Jae Rhim Lee is a visual artist, designer, and researcher whose work proposes unorthodox relationships between the mind/body/self and the built and natural environment. Jae Rhim’s work follows a research methodology which includes self-examination, transdisciplinary immersion and dialogue, and diy design, ultimately taking the form of living units, furniture, wearables, recycling systems, and personal and social interventions.
In 2008, after working for the City of New Orleans Mayor’s Office of Recovery Development and Administration, Jae Rhim founded and directed the MIT FEMA Trailer Project. The Project examined the environmental, social and political history of FEMA Trailers deployed in the wake of Hurricanes Katrina and Rita and transformed a single surplus FEMA Trailer into the “Armadillo,” a mobile composting center with vertical gardens and rainwater catchment system, permaculture library, and indoor multipurpose space.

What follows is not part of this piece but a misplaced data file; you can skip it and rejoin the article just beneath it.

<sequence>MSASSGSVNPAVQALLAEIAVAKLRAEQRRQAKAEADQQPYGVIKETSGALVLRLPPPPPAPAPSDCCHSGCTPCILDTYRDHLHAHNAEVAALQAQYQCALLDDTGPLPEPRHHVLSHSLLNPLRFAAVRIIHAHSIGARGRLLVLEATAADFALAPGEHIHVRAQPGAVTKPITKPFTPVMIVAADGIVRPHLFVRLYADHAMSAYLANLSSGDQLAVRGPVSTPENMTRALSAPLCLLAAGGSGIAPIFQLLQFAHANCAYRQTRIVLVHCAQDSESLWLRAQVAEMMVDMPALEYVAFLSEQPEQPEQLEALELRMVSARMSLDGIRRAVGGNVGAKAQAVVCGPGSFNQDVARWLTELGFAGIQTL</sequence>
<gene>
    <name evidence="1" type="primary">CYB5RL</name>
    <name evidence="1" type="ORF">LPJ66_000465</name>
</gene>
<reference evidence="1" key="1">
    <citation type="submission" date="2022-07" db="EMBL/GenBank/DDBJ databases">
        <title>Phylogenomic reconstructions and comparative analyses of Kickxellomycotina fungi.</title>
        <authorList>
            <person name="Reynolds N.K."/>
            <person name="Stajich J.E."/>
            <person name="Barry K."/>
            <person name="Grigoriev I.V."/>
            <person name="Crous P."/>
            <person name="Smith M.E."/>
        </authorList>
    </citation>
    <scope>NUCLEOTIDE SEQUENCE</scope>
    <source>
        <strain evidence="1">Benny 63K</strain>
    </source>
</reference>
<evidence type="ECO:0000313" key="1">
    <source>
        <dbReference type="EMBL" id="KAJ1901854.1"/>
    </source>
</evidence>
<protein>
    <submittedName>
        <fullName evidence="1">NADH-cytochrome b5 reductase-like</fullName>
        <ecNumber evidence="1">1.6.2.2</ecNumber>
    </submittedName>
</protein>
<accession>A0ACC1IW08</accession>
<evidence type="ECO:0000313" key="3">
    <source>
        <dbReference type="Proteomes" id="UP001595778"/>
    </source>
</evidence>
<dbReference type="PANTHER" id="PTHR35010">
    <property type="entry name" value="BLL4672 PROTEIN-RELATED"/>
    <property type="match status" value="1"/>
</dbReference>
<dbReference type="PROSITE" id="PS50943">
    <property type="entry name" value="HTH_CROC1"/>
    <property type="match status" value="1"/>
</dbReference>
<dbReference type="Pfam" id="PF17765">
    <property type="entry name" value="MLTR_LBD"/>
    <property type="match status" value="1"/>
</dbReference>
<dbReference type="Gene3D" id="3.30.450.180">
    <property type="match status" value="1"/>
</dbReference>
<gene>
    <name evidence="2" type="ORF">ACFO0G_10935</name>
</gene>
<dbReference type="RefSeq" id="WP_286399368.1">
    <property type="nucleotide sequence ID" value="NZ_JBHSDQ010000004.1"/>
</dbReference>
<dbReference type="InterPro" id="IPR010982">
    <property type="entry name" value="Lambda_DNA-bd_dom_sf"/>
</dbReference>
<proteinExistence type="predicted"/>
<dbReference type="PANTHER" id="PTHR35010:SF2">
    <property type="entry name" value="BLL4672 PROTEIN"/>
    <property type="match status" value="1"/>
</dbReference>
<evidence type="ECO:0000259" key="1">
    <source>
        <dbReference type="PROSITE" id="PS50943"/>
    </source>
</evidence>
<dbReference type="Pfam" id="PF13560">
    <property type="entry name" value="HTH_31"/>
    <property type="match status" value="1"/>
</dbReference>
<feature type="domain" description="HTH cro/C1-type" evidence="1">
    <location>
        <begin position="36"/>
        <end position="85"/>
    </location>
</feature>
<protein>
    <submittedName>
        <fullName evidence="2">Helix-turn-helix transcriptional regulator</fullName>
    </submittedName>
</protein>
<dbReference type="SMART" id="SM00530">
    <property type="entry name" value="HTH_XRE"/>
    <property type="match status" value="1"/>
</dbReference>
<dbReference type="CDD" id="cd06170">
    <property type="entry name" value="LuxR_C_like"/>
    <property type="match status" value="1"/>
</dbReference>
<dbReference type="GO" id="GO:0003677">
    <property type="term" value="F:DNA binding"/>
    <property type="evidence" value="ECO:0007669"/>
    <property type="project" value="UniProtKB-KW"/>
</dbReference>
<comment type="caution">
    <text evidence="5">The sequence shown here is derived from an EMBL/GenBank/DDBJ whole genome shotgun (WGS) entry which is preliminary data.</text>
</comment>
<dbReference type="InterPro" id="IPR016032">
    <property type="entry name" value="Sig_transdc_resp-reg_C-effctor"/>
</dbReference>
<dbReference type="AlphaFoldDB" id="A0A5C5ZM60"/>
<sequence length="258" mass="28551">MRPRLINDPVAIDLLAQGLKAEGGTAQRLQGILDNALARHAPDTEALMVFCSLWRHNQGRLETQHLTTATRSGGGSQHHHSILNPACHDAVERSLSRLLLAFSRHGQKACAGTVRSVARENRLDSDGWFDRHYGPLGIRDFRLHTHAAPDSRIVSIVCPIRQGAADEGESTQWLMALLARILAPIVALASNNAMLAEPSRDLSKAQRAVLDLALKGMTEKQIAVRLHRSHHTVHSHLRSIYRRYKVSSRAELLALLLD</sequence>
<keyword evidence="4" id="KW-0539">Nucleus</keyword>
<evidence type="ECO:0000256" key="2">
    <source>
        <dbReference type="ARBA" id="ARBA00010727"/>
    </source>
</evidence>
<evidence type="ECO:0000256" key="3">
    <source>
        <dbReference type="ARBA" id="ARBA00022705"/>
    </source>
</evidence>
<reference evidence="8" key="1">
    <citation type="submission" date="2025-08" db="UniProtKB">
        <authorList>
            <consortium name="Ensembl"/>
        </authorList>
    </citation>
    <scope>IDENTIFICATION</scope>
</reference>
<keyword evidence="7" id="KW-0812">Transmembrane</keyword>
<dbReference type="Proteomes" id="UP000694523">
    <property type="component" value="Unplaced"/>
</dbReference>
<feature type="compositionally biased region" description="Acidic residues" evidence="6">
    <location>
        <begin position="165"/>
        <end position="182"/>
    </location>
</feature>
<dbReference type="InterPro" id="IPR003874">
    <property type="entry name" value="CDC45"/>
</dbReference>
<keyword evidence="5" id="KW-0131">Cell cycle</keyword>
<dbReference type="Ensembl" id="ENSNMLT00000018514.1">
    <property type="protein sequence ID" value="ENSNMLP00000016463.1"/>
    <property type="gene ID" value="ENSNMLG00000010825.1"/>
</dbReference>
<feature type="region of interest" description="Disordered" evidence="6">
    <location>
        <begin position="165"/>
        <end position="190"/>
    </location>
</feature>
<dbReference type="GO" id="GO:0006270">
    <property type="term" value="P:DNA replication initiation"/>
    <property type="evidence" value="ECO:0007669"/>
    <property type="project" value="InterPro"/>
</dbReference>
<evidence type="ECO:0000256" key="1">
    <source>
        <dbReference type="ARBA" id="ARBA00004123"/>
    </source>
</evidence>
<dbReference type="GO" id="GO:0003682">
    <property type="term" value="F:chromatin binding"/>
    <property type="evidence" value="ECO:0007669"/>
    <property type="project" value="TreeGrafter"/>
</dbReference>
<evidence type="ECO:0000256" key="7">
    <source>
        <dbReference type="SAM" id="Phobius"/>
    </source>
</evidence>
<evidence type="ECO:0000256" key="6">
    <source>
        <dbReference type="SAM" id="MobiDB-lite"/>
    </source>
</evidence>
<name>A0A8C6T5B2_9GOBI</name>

Jae Rhim’s current work, the Infinity Burial Project, proposes alternatives for the post-mortem body and features the training of a unique strain of an edible mushroom to decompose and remediate toxins in human tissue, the development of a decomposition ‘kit,’ and a membership society devoted to the promotion of death acceptance and the cultivation of decomposing organisms.
Jae Rhim studied psychology and the natural sciences at Wellesley College, received a Master of Science in Visual Studies from MIT, and holds a certificate in permaculture design. Her work has been exhibited in Europe and in the US. She is a recipient of a 2009 Creative Capital Foundation Grant, a 2010 Grant from the Institut fur Raumexperimente/Universitaet der Kunste Berlin, and a 2011 MAK Schindler Scholarship and Artist Residency in Los Angeles, CA. Lee is a 2011 TED Global Fellow and a Research Fellow in the MIT Program in Art, Culture and Technology in Cambridge, MA.